After the departure of Soviet troops from Afghanistan and the collapse of the Soviet Union in 1989, the anti-Soviet Afghan factions began competing for power. Although in 1991 the US and the USSR formally agreed to jointly cease aiding any faction in Afghanistan, the US Department of State had remained anxious about who might emerge as the winner of this competition. According to Labeviere, European intelligence sources reveal that the CIA and the Saudis – intent on securing a regime commensurate with their joint regional interests – agreed that they did not want to give up “the assets of such a profitable collaboration,” referring to the Cold War Afghan-US alliance controlled significantly by Osama bin Laden. Accordingly, in 1991, the CIA, Saudi intelligence, and bin Laden held a series of meetings. Although exactly what was agreed upon remains secret, Labeviere reports that the CIA remained determined to maintain its influence in Afghanistan, “the vital route to Central Asia where the great oil companies were preparing the energy eldorado for the coming millenium.” The Saudis were also intent on preserving the bin Laden-Pakistan alliance “at all costs,” which was agreeable for the US in order to ensure a regional stalwart against influence from Shi’ite Iran. (4)

Labeviere’s findings are corroborated by other credible sources. After the Soviet withdrawal from Afghanistan in 1989, Osama bin Laden “returned for a short period to Saudi Arabia to tend to the family construction business at its Jeddah head office.” (5) Even after 1991 when Saudi security held on to bin Laden’s passport purportedly “to prevent or at least discourage his contact with extremists he had worked with… during the Afghan jihad,” he had considerable influence in Saudi circles: “After Iraq’s invasion of Kuwait he lobbied the Saudi royal family to organize civil defense in the kingdom and to raise a force from among the Afghan war veterans to fight Iraq.” (6)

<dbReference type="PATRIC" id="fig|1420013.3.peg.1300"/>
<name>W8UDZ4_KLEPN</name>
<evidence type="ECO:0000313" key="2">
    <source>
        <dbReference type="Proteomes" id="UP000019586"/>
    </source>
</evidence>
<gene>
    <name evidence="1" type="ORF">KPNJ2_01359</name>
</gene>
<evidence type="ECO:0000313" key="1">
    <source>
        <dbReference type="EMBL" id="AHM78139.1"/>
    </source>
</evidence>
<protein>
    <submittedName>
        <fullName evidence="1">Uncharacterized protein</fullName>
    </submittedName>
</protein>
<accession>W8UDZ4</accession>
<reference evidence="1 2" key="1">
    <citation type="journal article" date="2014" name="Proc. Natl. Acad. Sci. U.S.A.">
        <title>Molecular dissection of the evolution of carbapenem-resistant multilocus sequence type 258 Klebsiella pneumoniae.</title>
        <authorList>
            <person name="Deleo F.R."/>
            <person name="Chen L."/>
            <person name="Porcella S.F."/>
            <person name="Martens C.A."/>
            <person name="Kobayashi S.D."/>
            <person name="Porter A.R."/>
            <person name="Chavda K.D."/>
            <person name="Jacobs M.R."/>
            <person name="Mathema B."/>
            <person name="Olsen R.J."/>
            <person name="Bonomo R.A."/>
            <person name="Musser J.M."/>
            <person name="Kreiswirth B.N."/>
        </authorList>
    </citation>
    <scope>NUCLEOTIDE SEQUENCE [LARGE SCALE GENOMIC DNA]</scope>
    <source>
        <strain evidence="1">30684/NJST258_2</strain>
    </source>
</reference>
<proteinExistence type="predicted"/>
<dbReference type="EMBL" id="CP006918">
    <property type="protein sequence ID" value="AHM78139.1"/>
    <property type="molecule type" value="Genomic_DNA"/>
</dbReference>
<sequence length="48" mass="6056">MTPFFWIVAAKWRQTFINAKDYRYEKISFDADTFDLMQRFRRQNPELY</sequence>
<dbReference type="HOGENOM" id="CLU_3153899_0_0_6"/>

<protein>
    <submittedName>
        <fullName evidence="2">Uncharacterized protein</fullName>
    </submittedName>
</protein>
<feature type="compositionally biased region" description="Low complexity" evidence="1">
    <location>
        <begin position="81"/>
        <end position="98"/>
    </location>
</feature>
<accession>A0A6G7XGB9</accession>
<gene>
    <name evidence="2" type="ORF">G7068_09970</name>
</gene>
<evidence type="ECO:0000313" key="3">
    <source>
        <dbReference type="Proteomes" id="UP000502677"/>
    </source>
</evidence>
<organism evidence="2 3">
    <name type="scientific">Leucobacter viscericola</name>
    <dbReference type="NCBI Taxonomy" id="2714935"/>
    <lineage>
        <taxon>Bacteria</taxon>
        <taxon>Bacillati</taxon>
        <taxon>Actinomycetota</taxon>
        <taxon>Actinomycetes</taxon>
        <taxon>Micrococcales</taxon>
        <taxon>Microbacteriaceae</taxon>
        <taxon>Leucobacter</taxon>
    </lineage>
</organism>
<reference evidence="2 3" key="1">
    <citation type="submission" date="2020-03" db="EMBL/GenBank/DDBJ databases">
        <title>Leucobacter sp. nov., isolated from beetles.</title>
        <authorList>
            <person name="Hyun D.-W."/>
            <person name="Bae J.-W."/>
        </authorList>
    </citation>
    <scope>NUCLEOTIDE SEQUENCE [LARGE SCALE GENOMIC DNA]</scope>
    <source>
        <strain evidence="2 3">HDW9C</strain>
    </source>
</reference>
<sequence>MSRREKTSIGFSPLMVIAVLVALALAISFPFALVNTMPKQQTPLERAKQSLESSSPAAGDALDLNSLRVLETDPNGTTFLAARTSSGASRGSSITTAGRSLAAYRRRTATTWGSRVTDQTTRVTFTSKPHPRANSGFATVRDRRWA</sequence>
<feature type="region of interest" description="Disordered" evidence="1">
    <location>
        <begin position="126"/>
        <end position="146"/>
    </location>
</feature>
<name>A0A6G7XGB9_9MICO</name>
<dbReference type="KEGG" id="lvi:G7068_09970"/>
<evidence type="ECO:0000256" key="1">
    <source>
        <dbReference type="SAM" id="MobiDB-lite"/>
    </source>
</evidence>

The Saudi regime turned down his offer, instead accepting the influx of 300,000 US soldiers. According to Gerald Posner – a leading investigative journalist who contributes regularly to NBC’s TODAY Show – this was the key point at which bin Laden decided to become an enemy of the Saudi regime. But in April 1991, according to a classified US intelligence report, then head of Saudi intelligence services Prince Turki al-Faisal struck a secret deal with bin Laden – despite his being under house arrest for his opposition to the presence of US soldiers. Under the deal, although the regime would publicly disown him, bin Laden was permitted to leave Saudi Arabia with his funding and supporters. Moreover, the regime would continue to fund his activities on condition that he does not target the Saudi kingdom itself. (7) Posner’s account of a secret arrangement between bin Laden and Saudi intelligence known to US intelligence confirms the general tenor of Labeviere’s findings. Citing European intelligence sources, however, Labeviere, goes further in suggesting that the CIA was integrally involved in the 1991 Saudi-bin Laden agreement. Even by Posner’s account though, it is difficult to avoid the conclusion of at least tacit US connivance in the agreement since US intelligence was clearly aware of the deal but did nothing about it.